Review Summary: An Epic Transcendent Merging of Beauty, Technicality, and Aggression. Shadow of Intent Deliver What Could Be The Next Genre Defining Classic.
Melancholy is the third studio effort by death metal band Shadow of Intent. This is their follow up to 2017's Halo themed symphonic deathcore masterpiece Reclaimer, and to say that they have out done themselves would be understatement of the year. What they have crafted with Melancholy is a technical exhibition of the highest calibre possible. It is very apparent they all the guy's in the band care tremendously about the material they produce, and it comes off with every verse sung, every note played, every symbol crashed, and every track written.
First, and foremost. This record is an absolute exhibition in stellar songwriting. Every single track has a fantastic structure, and flow which makes every track feel different, but never different enough to feel like apart of a different record. Ben's vocals need no introduction. His delivery, technique, sound, and versatility are all on full display here. From the lowest lows, to the highest of highs, Ben excels at every aspect one could ask for in an extreme metal band. Shadow is no stranger to Dimmu Borgir style "spoken word" style vocals, but they are definitely a fantastic element that adds just that little bit extra variety in the record. Trevor Strnad is the only guest spot on the album, but he delivers so much to Barren's replayability with his trademark vocal style, and he is given two verses to shine, one of which leads in to a solo. If you are gonna do a feature, that is how you do it.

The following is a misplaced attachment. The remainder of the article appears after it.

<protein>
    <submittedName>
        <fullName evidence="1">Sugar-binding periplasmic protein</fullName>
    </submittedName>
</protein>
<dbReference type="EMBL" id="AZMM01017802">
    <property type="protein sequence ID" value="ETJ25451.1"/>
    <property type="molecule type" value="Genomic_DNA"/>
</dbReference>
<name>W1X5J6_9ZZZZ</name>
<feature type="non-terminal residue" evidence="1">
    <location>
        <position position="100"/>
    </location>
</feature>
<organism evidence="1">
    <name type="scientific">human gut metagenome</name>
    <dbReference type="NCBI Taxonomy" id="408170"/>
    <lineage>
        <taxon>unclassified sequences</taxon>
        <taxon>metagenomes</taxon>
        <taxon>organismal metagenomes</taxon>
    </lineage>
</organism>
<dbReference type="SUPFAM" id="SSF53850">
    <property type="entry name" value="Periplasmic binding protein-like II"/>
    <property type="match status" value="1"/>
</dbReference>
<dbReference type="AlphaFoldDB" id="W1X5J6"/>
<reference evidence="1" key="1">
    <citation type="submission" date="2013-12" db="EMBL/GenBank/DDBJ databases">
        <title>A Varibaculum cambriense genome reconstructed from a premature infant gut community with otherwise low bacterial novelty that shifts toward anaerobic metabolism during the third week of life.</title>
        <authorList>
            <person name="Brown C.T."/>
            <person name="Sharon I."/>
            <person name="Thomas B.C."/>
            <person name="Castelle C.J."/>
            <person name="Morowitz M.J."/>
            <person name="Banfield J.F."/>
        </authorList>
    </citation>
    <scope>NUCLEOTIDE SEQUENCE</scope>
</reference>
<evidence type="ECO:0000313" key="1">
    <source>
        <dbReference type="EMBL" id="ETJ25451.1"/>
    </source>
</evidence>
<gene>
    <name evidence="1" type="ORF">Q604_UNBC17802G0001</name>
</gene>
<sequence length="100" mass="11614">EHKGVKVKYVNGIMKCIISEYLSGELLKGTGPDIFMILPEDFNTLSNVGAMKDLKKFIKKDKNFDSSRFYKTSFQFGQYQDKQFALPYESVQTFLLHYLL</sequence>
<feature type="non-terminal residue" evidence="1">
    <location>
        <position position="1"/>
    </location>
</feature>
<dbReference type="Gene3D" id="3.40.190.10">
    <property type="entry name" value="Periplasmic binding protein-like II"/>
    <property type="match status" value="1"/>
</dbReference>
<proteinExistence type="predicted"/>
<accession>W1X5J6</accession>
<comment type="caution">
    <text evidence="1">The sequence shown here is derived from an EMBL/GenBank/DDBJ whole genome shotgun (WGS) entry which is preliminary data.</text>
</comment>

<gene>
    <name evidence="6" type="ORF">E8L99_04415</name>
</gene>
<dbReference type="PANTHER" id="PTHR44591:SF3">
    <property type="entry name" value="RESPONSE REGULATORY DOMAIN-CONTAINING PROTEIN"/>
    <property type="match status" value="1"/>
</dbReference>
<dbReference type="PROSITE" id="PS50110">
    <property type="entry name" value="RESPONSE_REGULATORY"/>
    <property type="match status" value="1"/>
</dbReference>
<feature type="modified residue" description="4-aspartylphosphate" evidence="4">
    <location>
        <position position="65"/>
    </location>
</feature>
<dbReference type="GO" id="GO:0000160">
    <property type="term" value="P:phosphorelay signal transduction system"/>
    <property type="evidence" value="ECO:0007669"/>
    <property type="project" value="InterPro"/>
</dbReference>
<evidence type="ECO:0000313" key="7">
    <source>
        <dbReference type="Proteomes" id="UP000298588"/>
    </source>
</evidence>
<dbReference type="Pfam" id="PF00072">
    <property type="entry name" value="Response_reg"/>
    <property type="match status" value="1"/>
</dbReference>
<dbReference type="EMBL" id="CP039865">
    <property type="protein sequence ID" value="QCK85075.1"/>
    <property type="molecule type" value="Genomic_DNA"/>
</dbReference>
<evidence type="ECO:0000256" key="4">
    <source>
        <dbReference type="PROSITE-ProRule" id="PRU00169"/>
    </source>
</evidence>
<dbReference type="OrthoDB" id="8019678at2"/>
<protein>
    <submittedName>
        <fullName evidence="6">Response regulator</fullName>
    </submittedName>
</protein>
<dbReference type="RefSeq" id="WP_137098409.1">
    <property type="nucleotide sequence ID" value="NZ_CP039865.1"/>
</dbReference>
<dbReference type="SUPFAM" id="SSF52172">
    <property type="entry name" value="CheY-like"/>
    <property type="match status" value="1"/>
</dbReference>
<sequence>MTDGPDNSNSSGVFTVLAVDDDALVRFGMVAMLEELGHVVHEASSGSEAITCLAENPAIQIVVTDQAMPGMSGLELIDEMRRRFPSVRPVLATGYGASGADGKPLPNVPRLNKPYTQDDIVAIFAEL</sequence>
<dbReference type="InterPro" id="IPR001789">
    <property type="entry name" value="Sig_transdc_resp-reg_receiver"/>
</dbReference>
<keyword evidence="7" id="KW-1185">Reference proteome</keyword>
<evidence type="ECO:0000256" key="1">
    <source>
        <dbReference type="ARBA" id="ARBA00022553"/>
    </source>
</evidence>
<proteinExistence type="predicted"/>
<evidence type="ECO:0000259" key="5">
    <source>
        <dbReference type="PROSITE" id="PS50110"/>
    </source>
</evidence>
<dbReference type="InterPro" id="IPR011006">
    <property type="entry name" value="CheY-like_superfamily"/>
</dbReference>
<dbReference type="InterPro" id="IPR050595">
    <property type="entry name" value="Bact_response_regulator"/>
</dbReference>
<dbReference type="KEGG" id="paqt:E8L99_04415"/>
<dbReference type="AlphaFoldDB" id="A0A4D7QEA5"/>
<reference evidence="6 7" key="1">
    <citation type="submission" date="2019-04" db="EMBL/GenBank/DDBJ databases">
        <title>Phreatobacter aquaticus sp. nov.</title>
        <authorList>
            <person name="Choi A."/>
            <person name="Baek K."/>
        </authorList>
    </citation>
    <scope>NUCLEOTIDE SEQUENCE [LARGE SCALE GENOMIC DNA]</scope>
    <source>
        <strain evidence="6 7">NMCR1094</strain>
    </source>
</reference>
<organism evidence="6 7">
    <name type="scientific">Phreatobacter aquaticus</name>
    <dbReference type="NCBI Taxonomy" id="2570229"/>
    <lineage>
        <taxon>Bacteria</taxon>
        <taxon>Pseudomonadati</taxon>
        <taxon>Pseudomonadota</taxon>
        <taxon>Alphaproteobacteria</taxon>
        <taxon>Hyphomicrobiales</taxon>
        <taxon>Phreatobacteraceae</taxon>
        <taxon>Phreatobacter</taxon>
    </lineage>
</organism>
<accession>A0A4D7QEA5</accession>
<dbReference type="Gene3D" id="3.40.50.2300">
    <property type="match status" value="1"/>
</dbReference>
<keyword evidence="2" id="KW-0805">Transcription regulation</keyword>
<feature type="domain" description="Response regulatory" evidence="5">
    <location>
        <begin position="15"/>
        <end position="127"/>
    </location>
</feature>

Chris Wiseman's talent behind the fretboard seems to be endless as he effortlessly shreds some of the most intricate, yet beautiful riffs, and solo's I've heard all year. Couple that with fantastic vocal, and percussion transitions into said solo's, and you've got yourselves a near flawless guitar performance. He also has a fantastic set of "clean" backing vocals that service as a great ying-yang element to Ben's thunderous pipes. The percussion on this album was recorded by non other than Anthony Barone (A Night in Texas), and the addition of his pure talent really does wonders for this record's epic feel. Anthony really know's his craft as he delivers some of the most punishing drum segments I've heard in a long time. Each song is an endurance test blast beats, and brutality. The bassline by Andrew Monais is not to be forgotten, as it is the foundation that this masterwork was built upon. Without that needed support, added depth, and overall groove, I doubt the record would be as heavy, nor as memorable as it is.